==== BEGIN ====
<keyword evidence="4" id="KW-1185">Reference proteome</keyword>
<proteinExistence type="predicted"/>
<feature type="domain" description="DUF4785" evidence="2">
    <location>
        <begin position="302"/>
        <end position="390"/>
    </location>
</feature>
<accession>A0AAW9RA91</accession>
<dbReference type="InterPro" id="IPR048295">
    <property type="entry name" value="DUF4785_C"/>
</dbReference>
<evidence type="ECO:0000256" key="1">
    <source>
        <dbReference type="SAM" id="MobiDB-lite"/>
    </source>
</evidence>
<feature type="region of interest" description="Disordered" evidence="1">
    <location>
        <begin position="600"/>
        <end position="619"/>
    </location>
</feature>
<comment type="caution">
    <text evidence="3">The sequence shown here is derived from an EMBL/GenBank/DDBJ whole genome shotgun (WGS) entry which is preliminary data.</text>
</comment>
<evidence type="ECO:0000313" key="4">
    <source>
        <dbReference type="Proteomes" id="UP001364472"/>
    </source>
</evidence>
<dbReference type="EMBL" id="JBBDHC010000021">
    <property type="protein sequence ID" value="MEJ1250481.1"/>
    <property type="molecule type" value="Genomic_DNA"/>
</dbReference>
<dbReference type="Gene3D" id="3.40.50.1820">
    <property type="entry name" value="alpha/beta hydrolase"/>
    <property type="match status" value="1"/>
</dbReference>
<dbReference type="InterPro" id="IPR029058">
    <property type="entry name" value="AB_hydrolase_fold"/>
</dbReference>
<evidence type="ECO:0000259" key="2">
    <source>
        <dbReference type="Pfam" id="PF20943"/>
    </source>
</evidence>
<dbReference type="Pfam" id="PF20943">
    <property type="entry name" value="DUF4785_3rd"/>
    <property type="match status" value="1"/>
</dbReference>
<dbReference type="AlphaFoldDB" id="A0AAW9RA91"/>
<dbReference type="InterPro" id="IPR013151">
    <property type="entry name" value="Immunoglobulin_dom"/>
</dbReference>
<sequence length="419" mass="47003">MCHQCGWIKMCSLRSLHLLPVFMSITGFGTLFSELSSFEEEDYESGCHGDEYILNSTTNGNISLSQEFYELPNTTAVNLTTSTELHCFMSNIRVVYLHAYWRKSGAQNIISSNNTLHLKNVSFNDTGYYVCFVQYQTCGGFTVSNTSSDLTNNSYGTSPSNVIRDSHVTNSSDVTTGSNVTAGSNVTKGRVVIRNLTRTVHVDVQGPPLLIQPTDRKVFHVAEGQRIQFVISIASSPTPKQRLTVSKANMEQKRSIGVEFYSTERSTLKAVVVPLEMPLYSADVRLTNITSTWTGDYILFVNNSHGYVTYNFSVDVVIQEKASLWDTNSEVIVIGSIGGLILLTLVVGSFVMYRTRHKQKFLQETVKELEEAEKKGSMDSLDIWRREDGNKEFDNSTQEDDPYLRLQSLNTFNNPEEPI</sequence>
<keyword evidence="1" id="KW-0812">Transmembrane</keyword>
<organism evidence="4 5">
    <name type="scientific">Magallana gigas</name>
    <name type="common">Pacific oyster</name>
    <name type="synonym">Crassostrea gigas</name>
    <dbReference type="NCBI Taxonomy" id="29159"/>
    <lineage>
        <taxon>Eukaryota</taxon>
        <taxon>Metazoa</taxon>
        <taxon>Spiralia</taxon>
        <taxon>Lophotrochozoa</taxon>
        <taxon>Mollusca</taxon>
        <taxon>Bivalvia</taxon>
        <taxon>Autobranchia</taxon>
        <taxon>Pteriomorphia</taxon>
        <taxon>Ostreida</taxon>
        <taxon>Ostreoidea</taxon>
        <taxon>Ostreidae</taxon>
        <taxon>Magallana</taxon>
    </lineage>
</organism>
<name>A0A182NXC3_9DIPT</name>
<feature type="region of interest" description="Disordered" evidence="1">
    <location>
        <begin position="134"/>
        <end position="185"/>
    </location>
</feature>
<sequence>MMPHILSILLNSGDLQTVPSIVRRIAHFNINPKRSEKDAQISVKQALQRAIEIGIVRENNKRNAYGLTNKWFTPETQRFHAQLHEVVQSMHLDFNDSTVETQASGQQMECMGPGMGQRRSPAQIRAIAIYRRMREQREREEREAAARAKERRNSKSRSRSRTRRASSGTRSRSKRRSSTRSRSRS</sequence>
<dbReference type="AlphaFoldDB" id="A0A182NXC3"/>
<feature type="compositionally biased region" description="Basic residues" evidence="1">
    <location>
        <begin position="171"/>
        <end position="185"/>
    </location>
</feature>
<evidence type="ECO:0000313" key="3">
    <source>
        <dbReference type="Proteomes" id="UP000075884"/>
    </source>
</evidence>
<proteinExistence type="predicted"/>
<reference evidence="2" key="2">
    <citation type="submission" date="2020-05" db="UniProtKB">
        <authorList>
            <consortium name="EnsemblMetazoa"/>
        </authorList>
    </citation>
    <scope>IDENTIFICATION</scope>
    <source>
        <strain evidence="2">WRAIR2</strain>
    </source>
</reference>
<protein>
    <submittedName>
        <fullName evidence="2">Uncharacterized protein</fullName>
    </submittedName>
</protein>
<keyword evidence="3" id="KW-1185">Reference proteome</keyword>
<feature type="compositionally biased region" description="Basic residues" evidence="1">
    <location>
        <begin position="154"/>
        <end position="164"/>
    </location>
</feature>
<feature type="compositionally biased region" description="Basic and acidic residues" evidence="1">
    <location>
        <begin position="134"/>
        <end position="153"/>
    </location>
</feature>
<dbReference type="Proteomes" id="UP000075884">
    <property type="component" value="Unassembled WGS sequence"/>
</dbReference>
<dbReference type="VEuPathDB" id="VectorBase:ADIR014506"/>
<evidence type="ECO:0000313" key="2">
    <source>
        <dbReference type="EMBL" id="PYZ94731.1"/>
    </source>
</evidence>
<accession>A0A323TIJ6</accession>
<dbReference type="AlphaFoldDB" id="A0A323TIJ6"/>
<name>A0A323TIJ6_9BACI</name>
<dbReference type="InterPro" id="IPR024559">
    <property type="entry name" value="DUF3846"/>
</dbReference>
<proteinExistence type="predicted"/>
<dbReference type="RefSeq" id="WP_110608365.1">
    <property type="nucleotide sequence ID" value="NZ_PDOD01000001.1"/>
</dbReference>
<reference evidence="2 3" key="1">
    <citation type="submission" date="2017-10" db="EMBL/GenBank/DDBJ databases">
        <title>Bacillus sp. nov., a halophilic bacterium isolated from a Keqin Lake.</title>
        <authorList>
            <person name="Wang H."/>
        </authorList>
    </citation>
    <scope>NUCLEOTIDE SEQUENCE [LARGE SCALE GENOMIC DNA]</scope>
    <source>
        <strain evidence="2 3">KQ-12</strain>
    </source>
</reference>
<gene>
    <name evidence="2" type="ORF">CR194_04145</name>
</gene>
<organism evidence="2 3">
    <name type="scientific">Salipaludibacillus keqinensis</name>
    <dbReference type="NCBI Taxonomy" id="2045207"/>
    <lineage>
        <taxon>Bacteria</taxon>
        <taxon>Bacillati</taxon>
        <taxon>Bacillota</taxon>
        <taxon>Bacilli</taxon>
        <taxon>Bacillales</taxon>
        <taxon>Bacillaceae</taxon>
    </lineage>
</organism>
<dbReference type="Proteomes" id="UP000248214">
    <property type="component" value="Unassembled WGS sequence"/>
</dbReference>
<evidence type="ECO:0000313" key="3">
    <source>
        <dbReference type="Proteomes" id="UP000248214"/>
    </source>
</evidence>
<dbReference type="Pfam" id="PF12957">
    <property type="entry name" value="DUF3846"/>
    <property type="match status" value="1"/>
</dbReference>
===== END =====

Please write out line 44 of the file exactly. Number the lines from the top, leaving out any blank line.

    <source>